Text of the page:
Sunday, November 16, 2008

Varitek tops Red Sox's offseason list

The two weeks of exclusivity the Red Sox had with Jason Varitek, their catcher of the last decade-plus, has passed. Varitek, just like every other free agent in Major League Baseball, is now eligible to sign with all 30 teams.
As the clock struck midnight ET and Thursday turned to Friday, free agency officially began.

Varitek is clearly a front-burner issue for the Red Sox. Catching depth is not strong throughout Major League Baseball. Complicating the situation is that Varitek, who will be 37 in April, is coming off what is easily the worst offensive season of his career.

"He's an important part of the organization -- there's no doubt about that," Red Sox general manager Theo Epstein said recently. "Obviously, he's coming off a year that wasn't his best, but he's important nonetheless. Now he's a free agent and we'll be talking to him. We have an obligation to explore all our options. We do that with every position."

Catching just happens to be a difficult one to fill.

"There's not a lot of elite catching out there," Epstein said. "But at the same time, that changes the standards for what you're looking for. What we like to do is be league average at every position and then be way above league average at as many positions as we can. We try to have no weak links and be at least league average at every position. So with the state of catching, what is league average? It's well documented that there's not a lot of elite catching out there, but we'll figure it out."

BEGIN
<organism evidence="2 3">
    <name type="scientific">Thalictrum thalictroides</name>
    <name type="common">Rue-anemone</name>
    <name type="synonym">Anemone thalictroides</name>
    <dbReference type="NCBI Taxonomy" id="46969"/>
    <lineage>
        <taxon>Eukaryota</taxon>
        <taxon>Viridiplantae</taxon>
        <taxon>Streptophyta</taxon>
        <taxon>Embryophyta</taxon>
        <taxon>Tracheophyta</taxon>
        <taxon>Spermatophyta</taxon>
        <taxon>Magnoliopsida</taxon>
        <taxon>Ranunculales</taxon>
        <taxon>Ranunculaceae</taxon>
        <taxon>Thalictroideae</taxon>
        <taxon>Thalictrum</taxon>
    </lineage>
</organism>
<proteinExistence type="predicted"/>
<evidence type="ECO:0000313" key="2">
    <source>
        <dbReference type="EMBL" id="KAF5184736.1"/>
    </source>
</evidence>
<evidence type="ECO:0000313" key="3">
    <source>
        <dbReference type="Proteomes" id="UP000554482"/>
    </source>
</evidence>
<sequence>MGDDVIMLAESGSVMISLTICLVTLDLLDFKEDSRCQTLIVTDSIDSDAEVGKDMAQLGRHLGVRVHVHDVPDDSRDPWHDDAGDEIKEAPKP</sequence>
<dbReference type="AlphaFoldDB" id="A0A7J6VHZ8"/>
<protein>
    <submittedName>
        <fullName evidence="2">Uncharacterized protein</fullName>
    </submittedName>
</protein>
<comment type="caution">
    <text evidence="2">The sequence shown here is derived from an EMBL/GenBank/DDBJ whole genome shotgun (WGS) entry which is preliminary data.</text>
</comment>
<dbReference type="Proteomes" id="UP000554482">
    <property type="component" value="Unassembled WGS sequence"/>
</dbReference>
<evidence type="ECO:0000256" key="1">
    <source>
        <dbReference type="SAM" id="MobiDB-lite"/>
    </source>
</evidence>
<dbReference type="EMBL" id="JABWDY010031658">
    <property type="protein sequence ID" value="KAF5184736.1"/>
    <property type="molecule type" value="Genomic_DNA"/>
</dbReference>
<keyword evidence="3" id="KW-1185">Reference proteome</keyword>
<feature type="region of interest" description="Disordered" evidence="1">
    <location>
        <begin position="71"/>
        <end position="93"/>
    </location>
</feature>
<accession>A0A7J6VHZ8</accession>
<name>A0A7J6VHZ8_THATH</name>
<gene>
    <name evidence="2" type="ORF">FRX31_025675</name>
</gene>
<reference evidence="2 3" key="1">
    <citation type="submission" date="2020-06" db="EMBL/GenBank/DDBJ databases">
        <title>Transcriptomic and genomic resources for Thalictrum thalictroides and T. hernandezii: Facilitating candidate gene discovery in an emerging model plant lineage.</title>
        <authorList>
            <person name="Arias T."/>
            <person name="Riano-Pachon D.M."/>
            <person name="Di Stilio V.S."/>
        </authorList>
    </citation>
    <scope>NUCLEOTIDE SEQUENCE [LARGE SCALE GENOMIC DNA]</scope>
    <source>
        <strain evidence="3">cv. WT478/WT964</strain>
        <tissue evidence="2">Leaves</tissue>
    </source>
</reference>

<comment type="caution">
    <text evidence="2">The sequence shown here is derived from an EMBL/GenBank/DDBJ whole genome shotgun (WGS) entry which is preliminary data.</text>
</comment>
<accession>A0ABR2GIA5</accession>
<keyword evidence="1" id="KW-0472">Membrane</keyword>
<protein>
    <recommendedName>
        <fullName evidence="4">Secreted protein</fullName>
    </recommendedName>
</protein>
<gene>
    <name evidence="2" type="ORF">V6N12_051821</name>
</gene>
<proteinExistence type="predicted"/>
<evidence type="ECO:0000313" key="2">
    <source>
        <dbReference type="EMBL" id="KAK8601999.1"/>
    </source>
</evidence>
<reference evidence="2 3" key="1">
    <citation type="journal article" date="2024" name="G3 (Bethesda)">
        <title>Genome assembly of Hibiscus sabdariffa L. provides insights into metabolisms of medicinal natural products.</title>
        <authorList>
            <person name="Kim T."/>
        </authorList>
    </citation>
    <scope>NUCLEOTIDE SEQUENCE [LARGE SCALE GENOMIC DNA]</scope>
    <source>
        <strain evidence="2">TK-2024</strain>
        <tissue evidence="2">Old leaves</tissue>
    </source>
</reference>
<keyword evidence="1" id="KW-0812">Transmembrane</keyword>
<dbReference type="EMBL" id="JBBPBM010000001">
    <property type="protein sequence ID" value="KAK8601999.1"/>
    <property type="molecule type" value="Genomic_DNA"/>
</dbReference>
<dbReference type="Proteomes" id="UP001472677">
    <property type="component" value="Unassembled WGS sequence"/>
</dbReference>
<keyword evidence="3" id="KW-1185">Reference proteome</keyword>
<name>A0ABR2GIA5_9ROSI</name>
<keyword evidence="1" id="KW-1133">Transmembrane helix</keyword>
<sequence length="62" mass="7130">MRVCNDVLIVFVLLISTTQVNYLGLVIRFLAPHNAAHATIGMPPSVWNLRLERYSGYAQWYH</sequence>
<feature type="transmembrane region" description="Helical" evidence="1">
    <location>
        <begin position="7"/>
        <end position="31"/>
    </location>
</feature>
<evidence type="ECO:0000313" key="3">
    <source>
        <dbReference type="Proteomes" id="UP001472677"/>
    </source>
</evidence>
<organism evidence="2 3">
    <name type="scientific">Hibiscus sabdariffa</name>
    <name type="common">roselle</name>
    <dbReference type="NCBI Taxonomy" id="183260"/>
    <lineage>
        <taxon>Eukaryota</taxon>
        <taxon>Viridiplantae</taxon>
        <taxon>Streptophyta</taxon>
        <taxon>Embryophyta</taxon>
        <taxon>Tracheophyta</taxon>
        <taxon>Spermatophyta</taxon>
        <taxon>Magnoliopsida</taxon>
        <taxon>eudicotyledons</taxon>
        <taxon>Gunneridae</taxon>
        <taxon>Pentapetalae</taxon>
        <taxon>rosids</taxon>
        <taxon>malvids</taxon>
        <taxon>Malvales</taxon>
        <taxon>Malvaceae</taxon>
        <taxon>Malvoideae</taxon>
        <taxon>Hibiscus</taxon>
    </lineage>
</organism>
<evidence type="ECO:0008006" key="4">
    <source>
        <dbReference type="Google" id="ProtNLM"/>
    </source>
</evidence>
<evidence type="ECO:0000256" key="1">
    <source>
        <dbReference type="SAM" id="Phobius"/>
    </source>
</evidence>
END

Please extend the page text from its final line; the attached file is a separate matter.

Epstein did have some initial meetings at the General Managers Meetings with Scott Boras, who represents Varitek. It isn't known if offers were exchanged.

One sticking point could be length, with the Red Sox preferring a shorter-term deal than Varitek might be willing to accept.

The other free agents from the Red Sox are Mike Timlin, Curt Schilling, Bartolo Colon, Sean Casey, Alex Cora, Mark Kotsay, Paul Byrd and David Ross.

Aside from Varitek, the Red Sox might have interest in bringing back Casey and Cora, two veteran bench players.

Timlin doesn't figure into the team's plans for next season and Schilling will either retire or pitch a partial season. Kotsay and Byrd are likely to explore opportunities to play more vital roles for other teams.

Epstein will also spend plenty of time in the next few weeks exploring free agents from outside the organization. Starting pitching could be of particular interest to the Red Sox, and there is a lot of it on the market.

Derek Lowe, A.J. Burnett and Ben Sheets are just some of the names that could make a significant impact on a rotation.

Other than that, it's unclear which areas Boston will pursue when it comes to free agency. The Red Sox are in a luxurious spot in that they have starting players under contract at every position and in some cases -- shortstop and center field -- they have two potential starters.

Red Sox slugger David Ortiz recently expressed the desire for his team to add another big bat. The most intriguing free agent in that regard is first baseman Mark Teixeira. But it's unclear if he is a fit for the Red Sox, given that Kevin Youkilis and Mike Lowell currently man the corners.

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